We have talked before on this site about the decision to pay off debt or save for retirement, and also have addressed things to consider when trying to make the most out of your retirement. However, before we can get too deep into thinking about these finer points, we must first be sure not to commit certain common retirement planning mistakes.
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Over the last 6 or 7 years, there has been so much talk about the future of Social Security.
The ratio of working Americans to those fully retired is continuing to decline. This decline is actually expected to accelerate over the next decade or two, and that means that there will not be enough workers to support those collecting benefits.
Since the program works by collecting funds from the paychecks of today's workers, and using that money to pay the benefits of today's retirees, having too few workers will leave the Social Security Administration with too few funds to pay out benefits.
Most people believe that Social Security benefits will be cut – as well as the age of eligibility rising – within the near future. Some even think that the program will not be around at all by the time those in their 20's and 30's retire.
Since there is an extremely high probability that your Social Security benefits will not be enough to support your lifestyle in retirement, then it doesn't make sense to rely on them – as John Mauldin always says, “hope is not a strategy!
When considering how large a role your Social Security benefits will should in your retirement planning, it would be wise to discount the estimates according to your age. The closer you are to retirement, the more you can rely on your benefits being there for you, so you should apply a smaller discount factor. The further away you move from your projected retirement age, the higher your discount rate should be.
If you are in your 20's or 30's, it may be best for you to completely remove Social Security benefits from your calculations!
Not Knowing How Much You will Need In Retirement
Most clients that I meet with have no idea how much money they will need in retirement. I'm not even talking about the full amount of money they should have in their accounts at the time of retirement (a more complicated figure)! What I mean is that most people don't know how much their monthly or annual budget should be once they stop working!
If you don't know how much money you will need, how can you possibly plan? Most people think that all they need to do is save up to their IRA contribution limits and 401k contribution limits, and they will be ok.
However, based on a number of factors, they may need to supplement those accounts with other investments (including real estate). If you are not able to save enough to support your anticipated retirement lifestyle, you have several options.
You can alter your lifestyle to line up with your projected savings – this will mean having to make sacrifices in order to make ends meet in retirement. Many Americans hate this idea, because we see retirement as a time when we are rewarded for all of our hard work (even though most of us live as though we should be rewarded all throughout our lives). Maybe you can plan to live in a cheaper house/apartment, or cut back on the trips around the world.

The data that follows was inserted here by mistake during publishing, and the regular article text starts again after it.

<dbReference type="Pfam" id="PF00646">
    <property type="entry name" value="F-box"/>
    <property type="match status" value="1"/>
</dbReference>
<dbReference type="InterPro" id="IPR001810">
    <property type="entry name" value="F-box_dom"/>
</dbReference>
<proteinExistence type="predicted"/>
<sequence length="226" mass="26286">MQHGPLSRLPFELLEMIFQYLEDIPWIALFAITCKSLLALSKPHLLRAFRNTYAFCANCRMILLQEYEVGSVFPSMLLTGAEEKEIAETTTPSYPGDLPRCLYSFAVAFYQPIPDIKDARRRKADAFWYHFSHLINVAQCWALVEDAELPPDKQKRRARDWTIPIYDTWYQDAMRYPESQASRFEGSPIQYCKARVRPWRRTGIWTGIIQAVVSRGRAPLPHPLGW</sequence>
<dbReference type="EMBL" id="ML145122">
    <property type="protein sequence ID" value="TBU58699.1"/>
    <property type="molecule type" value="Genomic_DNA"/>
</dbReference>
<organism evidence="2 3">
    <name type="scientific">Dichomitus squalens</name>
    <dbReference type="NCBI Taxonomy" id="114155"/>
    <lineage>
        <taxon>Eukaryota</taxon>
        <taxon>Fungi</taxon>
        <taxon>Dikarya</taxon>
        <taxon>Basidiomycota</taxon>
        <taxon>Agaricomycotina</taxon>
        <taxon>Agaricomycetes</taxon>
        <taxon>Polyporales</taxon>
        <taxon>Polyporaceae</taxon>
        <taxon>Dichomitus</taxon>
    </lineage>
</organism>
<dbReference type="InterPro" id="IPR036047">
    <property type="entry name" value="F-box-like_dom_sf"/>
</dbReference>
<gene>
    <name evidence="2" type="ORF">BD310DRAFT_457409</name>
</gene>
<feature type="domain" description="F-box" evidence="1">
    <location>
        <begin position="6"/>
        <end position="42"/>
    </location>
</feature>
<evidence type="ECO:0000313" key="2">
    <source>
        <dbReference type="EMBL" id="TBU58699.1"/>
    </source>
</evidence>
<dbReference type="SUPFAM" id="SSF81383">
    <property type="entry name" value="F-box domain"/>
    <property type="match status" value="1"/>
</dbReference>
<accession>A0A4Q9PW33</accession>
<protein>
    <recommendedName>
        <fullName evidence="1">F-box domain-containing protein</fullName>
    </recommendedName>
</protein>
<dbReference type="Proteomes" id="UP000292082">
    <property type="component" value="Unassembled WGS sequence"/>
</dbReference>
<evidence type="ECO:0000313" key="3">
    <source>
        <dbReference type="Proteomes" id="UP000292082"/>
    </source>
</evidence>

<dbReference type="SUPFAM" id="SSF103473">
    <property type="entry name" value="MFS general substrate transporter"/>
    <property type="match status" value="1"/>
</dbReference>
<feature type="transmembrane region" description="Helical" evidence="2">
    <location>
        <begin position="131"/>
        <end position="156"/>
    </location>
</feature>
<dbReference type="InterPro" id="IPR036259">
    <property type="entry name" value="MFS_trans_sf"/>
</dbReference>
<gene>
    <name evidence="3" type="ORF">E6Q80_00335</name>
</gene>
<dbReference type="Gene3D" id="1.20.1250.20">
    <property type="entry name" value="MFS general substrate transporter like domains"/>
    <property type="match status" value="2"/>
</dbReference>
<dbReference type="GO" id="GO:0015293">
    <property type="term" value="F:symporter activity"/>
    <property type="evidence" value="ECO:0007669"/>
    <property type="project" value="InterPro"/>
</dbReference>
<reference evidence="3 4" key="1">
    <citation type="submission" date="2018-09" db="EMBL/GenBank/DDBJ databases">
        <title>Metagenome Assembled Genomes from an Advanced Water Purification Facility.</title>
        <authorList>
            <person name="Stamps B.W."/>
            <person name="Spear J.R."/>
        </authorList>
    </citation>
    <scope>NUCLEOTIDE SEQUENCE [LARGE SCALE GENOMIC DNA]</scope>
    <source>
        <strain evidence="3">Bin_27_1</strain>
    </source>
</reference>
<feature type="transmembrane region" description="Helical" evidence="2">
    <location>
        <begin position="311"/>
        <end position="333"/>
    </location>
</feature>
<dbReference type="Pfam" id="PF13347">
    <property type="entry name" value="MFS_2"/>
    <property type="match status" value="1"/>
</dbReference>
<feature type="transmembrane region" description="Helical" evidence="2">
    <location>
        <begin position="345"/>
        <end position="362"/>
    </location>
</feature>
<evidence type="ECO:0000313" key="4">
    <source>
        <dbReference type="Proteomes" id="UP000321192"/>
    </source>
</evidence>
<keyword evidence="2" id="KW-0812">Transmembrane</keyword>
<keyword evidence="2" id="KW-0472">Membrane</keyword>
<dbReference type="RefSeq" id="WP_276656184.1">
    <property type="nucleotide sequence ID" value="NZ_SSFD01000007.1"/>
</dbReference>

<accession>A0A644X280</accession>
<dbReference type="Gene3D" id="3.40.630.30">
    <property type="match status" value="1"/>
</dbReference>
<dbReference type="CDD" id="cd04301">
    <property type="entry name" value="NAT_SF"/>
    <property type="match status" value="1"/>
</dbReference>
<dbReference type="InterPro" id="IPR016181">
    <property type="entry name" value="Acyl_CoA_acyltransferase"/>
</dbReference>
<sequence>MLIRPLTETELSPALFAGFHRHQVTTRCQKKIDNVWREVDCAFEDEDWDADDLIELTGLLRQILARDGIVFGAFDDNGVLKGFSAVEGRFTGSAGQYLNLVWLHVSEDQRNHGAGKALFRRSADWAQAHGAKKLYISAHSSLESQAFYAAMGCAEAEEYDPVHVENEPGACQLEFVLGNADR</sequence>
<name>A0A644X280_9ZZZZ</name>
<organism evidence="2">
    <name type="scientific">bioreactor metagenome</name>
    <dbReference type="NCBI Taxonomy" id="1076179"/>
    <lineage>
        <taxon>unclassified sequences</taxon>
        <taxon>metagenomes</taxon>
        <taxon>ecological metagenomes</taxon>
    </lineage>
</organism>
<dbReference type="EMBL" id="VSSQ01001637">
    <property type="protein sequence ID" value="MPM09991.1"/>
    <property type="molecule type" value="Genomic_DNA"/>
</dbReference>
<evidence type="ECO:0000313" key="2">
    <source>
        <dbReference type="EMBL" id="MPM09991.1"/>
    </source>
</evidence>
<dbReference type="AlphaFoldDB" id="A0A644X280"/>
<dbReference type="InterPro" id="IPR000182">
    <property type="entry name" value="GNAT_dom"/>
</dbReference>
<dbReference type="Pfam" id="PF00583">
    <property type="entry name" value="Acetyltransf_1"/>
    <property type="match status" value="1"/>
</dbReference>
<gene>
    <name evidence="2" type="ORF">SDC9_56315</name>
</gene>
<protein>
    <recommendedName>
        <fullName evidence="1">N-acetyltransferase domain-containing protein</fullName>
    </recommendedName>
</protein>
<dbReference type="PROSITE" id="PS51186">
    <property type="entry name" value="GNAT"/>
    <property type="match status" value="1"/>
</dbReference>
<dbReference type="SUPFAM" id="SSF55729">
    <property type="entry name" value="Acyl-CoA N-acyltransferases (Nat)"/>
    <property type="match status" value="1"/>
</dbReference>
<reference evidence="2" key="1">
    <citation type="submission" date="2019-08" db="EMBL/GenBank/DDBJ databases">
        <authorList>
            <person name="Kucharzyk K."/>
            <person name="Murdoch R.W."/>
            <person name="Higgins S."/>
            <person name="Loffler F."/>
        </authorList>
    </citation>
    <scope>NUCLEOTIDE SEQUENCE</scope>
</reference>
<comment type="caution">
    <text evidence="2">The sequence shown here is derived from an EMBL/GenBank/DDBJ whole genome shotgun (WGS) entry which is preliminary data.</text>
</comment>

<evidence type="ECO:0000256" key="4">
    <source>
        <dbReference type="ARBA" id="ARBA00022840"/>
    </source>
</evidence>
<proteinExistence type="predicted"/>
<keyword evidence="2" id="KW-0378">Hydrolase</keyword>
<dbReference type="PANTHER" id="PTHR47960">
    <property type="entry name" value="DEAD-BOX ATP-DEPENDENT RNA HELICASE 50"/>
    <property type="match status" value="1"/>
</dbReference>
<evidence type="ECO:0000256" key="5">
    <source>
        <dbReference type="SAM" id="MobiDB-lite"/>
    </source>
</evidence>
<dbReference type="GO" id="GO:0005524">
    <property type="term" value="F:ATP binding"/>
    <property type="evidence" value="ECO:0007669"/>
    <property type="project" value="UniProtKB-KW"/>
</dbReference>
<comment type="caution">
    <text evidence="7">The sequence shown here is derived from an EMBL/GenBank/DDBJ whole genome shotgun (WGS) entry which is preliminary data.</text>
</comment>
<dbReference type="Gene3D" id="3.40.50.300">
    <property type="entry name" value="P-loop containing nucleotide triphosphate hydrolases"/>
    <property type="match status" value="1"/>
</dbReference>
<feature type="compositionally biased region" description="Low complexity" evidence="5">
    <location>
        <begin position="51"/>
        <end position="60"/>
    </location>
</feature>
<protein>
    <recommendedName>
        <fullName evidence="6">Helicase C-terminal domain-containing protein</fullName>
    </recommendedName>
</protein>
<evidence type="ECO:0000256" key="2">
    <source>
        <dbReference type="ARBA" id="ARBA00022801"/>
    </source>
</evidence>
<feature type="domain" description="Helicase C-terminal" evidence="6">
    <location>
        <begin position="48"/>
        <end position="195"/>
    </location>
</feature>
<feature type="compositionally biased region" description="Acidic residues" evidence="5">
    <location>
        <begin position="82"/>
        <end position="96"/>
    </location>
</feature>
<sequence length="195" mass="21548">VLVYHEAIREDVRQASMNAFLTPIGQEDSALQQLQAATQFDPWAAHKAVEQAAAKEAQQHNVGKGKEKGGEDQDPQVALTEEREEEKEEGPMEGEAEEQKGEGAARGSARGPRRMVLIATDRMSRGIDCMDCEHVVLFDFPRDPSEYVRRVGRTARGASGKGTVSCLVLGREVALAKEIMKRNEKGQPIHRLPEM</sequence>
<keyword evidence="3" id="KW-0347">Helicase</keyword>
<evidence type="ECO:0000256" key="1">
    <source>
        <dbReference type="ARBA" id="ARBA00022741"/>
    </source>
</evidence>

Another option is to set things up so that you are able to work part time once you hit your golden years. You have have a hobby that has the potential to earn an income, but you are not able to develop it because of your current job. Begin to put things in motion to turn that hobby into a supplement to your retirement income (but be careful of taking the “fun” out of your hobby).
Instead of, or in conjunction with, the other options, you can alter your current lifestyle in order to save more for retirement. If you are really concerned with being able to fund your retirement, then you should be willing to make some sacrifices now, in order to have a more secure future.
Not Considering Inflation
If you are one of those special (in a good way ;-)) people who have taken the time to figure out a post-retirement budget, you have done well. However, there is still a chance that you have missed a critical component. You must factor inflation into your calculations in order for your numbers to be relavent.
When you sit down to figure out how much you will need each month/year while in retirement, be sure to consider the fact that inflation will cause those numbers to increase (if you are basing your estimates on today's dollars).
For instance, if you think you will only need $30,000 each year in retirement, that number will actually be about $66,000 in 20 years. Therefore, the total amount that you need in retirement will have to be greatly adjusted!
You also may want to consider wage inflation when it comes to determining how much money you will be able to put away for retirement. In either case, just be sure to be consistent, so that you can have a more accurate projection of your financial picture.
- Have you ever been “guilty” of committing these retirement mistakes?
- If so, what did you do to correct the situation?
- Would you rather sacrifice today for a more “lush” retirement, or live it up today, and deal with a scarce amount of resources in the future?